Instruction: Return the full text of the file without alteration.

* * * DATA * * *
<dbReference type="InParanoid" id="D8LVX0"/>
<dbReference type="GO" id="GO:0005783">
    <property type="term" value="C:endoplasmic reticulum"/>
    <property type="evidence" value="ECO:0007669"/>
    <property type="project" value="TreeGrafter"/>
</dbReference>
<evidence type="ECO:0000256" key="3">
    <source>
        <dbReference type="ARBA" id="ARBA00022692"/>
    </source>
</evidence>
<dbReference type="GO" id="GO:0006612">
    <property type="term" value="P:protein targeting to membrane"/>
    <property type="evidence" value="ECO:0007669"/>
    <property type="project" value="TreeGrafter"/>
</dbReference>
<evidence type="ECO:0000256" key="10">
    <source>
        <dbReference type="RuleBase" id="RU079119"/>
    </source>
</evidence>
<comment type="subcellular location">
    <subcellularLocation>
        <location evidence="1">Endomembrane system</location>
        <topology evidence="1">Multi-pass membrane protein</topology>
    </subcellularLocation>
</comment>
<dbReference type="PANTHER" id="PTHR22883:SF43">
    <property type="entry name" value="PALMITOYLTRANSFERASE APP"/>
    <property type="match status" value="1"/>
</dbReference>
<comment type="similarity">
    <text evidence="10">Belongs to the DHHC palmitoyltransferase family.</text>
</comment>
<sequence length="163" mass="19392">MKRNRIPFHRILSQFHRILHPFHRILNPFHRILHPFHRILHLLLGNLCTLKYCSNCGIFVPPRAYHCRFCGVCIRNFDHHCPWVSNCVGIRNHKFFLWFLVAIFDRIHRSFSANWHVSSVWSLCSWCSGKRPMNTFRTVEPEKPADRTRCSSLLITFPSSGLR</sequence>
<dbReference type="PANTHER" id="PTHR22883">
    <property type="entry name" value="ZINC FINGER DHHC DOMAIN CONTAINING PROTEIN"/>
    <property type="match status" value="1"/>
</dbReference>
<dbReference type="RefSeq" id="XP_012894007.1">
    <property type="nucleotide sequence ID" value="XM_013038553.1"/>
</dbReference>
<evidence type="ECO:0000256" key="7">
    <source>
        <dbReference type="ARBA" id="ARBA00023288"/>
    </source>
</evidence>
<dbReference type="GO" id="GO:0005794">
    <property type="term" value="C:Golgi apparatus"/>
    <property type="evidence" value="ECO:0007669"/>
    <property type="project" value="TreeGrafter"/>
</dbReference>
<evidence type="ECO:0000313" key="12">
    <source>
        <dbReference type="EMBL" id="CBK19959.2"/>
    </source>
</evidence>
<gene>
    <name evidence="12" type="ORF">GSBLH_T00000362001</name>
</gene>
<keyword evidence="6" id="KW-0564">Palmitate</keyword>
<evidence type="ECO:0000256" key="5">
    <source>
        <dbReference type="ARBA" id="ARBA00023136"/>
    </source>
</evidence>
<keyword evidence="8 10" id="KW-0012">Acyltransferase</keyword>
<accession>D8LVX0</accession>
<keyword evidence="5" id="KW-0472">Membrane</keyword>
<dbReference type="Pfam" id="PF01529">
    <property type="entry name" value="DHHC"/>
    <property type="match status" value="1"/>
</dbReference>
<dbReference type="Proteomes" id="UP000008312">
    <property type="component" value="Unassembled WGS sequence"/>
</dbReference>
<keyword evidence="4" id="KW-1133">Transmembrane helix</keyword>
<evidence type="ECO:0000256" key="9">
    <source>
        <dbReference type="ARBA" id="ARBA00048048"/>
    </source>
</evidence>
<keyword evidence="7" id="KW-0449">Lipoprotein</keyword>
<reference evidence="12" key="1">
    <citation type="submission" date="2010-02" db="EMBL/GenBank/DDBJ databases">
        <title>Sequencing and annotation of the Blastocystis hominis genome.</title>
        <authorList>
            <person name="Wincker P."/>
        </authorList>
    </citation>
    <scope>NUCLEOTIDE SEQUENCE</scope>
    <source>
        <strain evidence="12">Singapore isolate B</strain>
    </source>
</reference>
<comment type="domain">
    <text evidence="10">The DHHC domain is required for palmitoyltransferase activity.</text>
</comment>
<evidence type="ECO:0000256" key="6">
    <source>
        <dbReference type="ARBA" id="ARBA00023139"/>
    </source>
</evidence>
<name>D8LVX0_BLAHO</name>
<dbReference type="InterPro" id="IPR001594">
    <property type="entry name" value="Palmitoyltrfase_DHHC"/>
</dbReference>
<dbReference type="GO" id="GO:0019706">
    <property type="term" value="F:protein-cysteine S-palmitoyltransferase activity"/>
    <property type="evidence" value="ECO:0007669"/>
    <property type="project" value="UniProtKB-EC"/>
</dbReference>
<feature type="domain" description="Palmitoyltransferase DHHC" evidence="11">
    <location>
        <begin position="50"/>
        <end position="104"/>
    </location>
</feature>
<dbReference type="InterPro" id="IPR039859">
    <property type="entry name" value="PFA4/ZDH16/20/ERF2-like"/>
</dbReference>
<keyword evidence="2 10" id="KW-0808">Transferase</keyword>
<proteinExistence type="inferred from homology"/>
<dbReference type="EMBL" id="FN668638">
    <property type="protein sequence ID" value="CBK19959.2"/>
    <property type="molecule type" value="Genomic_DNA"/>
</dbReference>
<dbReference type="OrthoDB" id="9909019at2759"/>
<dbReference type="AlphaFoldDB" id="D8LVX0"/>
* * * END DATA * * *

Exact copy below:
<dbReference type="InParanoid" id="D8LVX0"/>
<dbReference type="GO" id="GO:0005783">
    <property type="term" value="C:endoplasmic reticulum"/>
    <property type="evidence" value="ECO:0007669"/>
    <property type="project" value="TreeGrafter"/>
</dbReference>
<evidence type="ECO:0000256" key="3">
    <source>
        <dbReference type="ARBA" id="ARBA00022692"/>
    </source>
</evidence>
<dbReference type="GO" id="GO:0006612">
    <property type="term" value="P:protein targeting to membrane"/>
    <property type="evidence" value="ECO:0007669"/>
    <property type="project" value="TreeGrafter"/>
</dbReference>
<evidence type="ECO:0000256" key="10">
    <source>
        <dbReference type="RuleBase" id="RU079119"/>
    </source>
</evidence>
<comment type="subcellular location">
    <subcellularLocation>
        <location evidence="1">Endomembrane system</location>
        <topology evidence="1">Multi-pass membrane protein</topology>
    </subcellularLocation>
</comment>
<dbReference type="PANTHER" id="PTHR22883:SF43">
    <property type="entry name" value="PALMITOYLTRANSFERASE APP"/>
    <property type="match status" value="1"/>
</dbReference>
<comment type="similarity">
    <text evidence="10">Belongs to the DHHC palmitoyltransferase family.</text>
</comment>
<sequence length="163" mass="19392">MKRNRIPFHRILSQFHRILHPFHRILNPFHRILHPFHRILHLLLGNLCTLKYCSNCGIFVPPRAYHCRFCGVCIRNFDHHCPWVSNCVGIRNHKFFLWFLVAIFDRIHRSFSANWHVSSVWSLCSWCSGKRPMNTFRTVEPEKPADRTRCSSLLITFPSSGLR</sequence>
<dbReference type="PANTHER" id="PTHR22883">
    <property type="entry name" value="ZINC FINGER DHHC DOMAIN CONTAINING PROTEIN"/>
    <property type="match status" value="1"/>
</dbReference>
<dbReference type="RefSeq" id="XP_012894007.1">
    <property type="nucleotide sequence ID" value="XM_013038553.1"/>
</dbReference>
<evidence type="ECO:0000256" key="7">
    <source>
        <dbReference type="ARBA" id="ARBA00023288"/>
    </source>
</evidence>
<dbReference type="GO" id="GO:0005794">
    <property type="term" value="C:Golgi apparatus"/>
    <property type="evidence" value="ECO:0007669"/>
    <property type="project" value="TreeGrafter"/>
</dbReference>
<evidence type="ECO:0000313" key="12">
    <source>
        <dbReference type="EMBL" id="CBK19959.2"/>
    </source>
</evidence>
<gene>
    <name evidence="12" type="ORF">GSBLH_T00000362001</name>
</gene>
<keyword evidence="6" id="KW-0564">Palmitate</keyword>
<evidence type="ECO:0000256" key="5">
    <source>
        <dbReference type="ARBA" id="ARBA00023136"/>
    </source>
</evidence>
<keyword evidence="8 10" id="KW-0012">Acyltransferase</keyword>
<accession>D8LVX0</accession>
<keyword evidence="5" id="KW-0472">Membrane</keyword>
<dbReference type="Pfam" id="PF01529">
    <property type="entry name" value="DHHC"/>
    <property type="match status" value="1"/>
</dbReference>
<dbReference type="Proteomes" id="UP000008312">
    <property type="component" value="Unassembled WGS sequence"/>
</dbReference>
<keyword evidence="4" id="KW-1133">Transmembrane helix</keyword>
<evidence type="ECO:0000256" key="9">
    <source>
        <dbReference type="ARBA" id="ARBA00048048"/>
    </source>
</evidence>
<keyword evidence="7" id="KW-0449">Lipoprotein</keyword>
<reference evidence="12" key="1">
    <citation type="submission" date="2010-02" db="EMBL/GenBank/DDBJ databases">
        <title>Sequencing and annotation of the Blastocystis hominis genome.</title>
        <authorList>
            <person name="Wincker P."/>
        </authorList>
    </citation>
    <scope>NUCLEOTIDE SEQUENCE</scope>
    <source>
        <strain evidence="12">Singapore isolate B</strain>
    </source>
</reference>
<comment type="domain">
    <text evidence="10">The DHHC domain is required for palmitoyltransferase activity.</text>
</comment>
<evidence type="ECO:0000256" key="6">
    <source>
        <dbReference type="ARBA" id="ARBA00023139"/>
    </source>
</evidence>
<name>D8LVX0_BLAHO</name>
<dbReference type="InterPro" id="IPR001594">
    <property type="entry name" value="Palmitoyltrfase_DHHC"/>
</dbReference>
<dbReference type="GO" id="GO:0019706">
    <property type="term" value="F:protein-cysteine S-palmitoyltransferase activity"/>
    <property type="evidence" value="ECO:0007669"/>
    <property type="project" value="UniProtKB-EC"/>
</dbReference>
<feature type="domain" description="Palmitoyltransferase DHHC" evidence="11">
    <location>
        <begin position="50"/>
        <end position="104"/>
    </location>
</feature>
<dbReference type="InterPro" id="IPR039859">
    <property type="entry name" value="PFA4/ZDH16/20/ERF2-like"/>
</dbReference>
<keyword evidence="2 10" id="KW-0808">Transferase</keyword>
<proteinExistence type="inferred from homology"/>
<dbReference type="EMBL" id="FN668638">
    <property type="protein sequence ID" value="CBK19959.2"/>
    <property type="molecule type" value="Genomic_DNA"/>
</dbReference>
<dbReference type="OrthoDB" id="9909019at2759"/>
<dbReference type="AlphaFoldDB" id="D8LVX0"/>